‘I really wanted to teach my daughter piano,’ I said to my friend.
She looked thoughtful. ‘You know what,’ she ventured, ‘There are probably lots of kids in your church who would love to learn piano.’
‘Oh yes, there are,’ I agreed. ‘Although I’m not sure I have the experience to teach them piano. And I’m not exactly qualified.’ I had learned to play piano via the Holy Spirit. I had never attended an actual piano lesson!
‘But’, she persisted, ‘I have a little boy who I would love to learn piano, and I reckon you could teach him. I don’t care at all about your qualifications. Kids just love to learn!’
I took a deep breath. ‘That’s not really the point,’ I said. ‘I don’t want to become a piano teacher. I just wanted to share the piano with my daughter.’
’I just wanted to share the piano with my daughter.’
It is surprising how often this happens. Conversations about childlessness often turn to problem-solving. And I know my friend meant well. She cared about me. She just got swept away in the moment of ‘Steph has a problem with wanting to teach piano.’ She gave me what she thought were helpful suggestions.
But she missed the point. I wasn’t lamenting about teaching piano to little children. I was grieving over my lost daughter.
She missed the point.
In my mind’s eye, I had imagined sitting at the keyboard next to my daughter, watching her pick out the notes with her tiny fingers, showing her how to play simple songs. I would have taught her my favourite melodies and, as she progressed, chords and arpeggiations.
We would have played together.
We could have written songs together.
We could have sung songs and harmonies together.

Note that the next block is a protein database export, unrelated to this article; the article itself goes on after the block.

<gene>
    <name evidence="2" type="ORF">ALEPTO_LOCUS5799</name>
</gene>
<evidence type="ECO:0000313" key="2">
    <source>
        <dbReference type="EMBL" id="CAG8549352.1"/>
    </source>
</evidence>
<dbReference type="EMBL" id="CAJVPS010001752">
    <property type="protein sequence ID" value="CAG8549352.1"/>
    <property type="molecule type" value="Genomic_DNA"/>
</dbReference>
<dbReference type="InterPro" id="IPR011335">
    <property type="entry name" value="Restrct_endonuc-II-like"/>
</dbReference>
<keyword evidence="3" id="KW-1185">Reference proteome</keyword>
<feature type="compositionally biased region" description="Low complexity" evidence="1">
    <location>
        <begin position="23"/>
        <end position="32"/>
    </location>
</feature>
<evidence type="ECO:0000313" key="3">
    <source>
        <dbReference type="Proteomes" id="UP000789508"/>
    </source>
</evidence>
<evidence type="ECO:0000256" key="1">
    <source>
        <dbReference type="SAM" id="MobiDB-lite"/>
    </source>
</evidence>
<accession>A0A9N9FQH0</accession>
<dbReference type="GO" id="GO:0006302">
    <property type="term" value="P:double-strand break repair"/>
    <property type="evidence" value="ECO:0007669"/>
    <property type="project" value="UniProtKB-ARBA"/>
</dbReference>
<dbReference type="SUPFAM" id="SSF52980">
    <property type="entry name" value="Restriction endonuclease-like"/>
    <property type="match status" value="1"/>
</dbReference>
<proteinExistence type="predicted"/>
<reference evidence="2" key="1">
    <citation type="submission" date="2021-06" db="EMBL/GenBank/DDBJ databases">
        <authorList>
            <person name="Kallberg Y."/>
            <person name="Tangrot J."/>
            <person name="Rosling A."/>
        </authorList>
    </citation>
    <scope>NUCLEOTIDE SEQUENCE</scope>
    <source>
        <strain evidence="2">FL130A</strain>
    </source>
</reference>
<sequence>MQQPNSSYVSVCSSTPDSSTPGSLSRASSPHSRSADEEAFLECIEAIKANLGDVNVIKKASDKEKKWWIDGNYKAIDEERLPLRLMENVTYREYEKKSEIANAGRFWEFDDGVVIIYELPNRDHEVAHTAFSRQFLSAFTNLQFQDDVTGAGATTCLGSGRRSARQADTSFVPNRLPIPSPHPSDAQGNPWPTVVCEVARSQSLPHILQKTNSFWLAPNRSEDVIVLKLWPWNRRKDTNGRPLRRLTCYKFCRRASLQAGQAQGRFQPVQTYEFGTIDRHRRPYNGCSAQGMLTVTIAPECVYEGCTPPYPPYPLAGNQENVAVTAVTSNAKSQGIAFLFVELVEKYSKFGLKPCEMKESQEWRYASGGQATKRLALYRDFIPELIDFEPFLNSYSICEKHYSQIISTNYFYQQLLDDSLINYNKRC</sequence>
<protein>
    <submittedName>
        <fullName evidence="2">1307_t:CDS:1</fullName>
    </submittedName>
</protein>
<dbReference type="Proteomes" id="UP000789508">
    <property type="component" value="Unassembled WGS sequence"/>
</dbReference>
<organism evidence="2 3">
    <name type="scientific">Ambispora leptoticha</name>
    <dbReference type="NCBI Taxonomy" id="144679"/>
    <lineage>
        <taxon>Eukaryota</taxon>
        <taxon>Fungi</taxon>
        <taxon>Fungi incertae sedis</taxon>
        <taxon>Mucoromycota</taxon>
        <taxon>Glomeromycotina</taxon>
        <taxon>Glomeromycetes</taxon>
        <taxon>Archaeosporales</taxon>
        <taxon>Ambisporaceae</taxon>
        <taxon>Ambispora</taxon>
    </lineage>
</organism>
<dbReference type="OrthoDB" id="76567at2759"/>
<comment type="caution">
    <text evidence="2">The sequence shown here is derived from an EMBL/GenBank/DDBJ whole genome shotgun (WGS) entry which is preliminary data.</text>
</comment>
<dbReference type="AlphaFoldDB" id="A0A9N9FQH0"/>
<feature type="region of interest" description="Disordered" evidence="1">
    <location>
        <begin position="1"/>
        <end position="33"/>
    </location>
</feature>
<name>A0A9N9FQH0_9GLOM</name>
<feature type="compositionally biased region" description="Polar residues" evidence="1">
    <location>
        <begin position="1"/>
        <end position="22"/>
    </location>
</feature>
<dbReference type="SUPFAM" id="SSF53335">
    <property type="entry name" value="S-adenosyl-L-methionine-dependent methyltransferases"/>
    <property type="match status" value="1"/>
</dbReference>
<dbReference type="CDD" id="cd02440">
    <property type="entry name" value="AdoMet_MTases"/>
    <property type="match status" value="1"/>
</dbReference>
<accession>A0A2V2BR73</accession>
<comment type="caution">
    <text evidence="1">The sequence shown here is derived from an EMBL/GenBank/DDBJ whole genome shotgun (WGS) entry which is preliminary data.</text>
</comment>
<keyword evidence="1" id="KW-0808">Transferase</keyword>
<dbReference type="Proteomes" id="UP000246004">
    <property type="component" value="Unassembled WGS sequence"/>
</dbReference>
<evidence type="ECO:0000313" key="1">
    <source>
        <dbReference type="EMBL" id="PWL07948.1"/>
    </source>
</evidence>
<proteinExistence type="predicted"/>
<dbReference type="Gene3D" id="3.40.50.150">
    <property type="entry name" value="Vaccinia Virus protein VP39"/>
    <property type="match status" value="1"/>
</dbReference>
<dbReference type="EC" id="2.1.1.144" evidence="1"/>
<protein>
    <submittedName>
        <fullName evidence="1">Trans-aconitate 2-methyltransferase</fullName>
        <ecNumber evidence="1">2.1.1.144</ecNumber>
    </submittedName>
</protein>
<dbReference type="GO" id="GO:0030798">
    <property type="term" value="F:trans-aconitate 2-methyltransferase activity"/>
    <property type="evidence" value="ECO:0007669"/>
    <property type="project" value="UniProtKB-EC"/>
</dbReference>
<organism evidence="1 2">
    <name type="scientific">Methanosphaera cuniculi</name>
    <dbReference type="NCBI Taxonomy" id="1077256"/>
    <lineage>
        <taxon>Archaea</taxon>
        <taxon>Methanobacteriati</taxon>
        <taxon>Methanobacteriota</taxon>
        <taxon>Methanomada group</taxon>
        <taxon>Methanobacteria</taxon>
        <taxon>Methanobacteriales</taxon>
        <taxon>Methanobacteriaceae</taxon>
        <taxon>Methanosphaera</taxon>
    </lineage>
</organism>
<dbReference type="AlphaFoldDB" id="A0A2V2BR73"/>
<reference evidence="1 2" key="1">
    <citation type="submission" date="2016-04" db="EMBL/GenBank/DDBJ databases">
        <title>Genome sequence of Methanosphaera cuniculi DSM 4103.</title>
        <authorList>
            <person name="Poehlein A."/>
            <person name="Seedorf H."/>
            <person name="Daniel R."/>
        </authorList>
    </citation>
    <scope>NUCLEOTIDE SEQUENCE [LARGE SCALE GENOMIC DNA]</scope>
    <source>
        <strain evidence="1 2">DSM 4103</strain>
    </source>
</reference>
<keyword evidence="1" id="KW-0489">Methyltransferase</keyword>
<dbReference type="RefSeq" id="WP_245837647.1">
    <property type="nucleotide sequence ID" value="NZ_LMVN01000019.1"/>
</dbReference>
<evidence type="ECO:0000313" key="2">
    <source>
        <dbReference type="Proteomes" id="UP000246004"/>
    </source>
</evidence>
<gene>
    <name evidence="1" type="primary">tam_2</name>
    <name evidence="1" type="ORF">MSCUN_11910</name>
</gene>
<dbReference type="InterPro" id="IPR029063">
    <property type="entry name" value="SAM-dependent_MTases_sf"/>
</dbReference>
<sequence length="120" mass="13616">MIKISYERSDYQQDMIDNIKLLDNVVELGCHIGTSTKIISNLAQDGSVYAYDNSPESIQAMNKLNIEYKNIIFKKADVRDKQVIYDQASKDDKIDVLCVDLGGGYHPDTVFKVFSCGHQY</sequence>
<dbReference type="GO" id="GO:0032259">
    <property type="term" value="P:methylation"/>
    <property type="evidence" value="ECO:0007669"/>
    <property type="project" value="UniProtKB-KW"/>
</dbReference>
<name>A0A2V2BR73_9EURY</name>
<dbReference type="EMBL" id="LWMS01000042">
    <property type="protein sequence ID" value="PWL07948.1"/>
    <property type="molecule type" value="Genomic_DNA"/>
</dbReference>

I had no aspirations about my daughter becoming a concert pianist or anything. I didn’t even know if my daughter would have liked the piano. But my dream was to try, to share, and see what she made of music.
Grief says, ‘I wish’.
Grief says, ‘I wish’. For me, I wish I had been given the opportunity to meet my daughter. I could have learned about her interests and sensibilities. If she had developed musical or artistic aspirations, I am certain I could have nurtured those things.
But now I will never know.
I have no wish to be a piano teacher. Rather, I wish I could have shared the piano with my daughter. I wish she was here. I wish I didn’t miss her like this, the daughter who never existed except in my fancy. I wish it didn’t sting.
And I wish my friends would understand that I need their comfort more than their suggestions or advice. I need people who are willing to feel the grief of childlessness that I feel.
Do you feel the pang of missing children you never had? Is there anyone who shares this grief with you? Do you know someone who is childless, and if so, how can you support them without ‘fixing’ them? Share your story. Let’s have a countercultural conversation.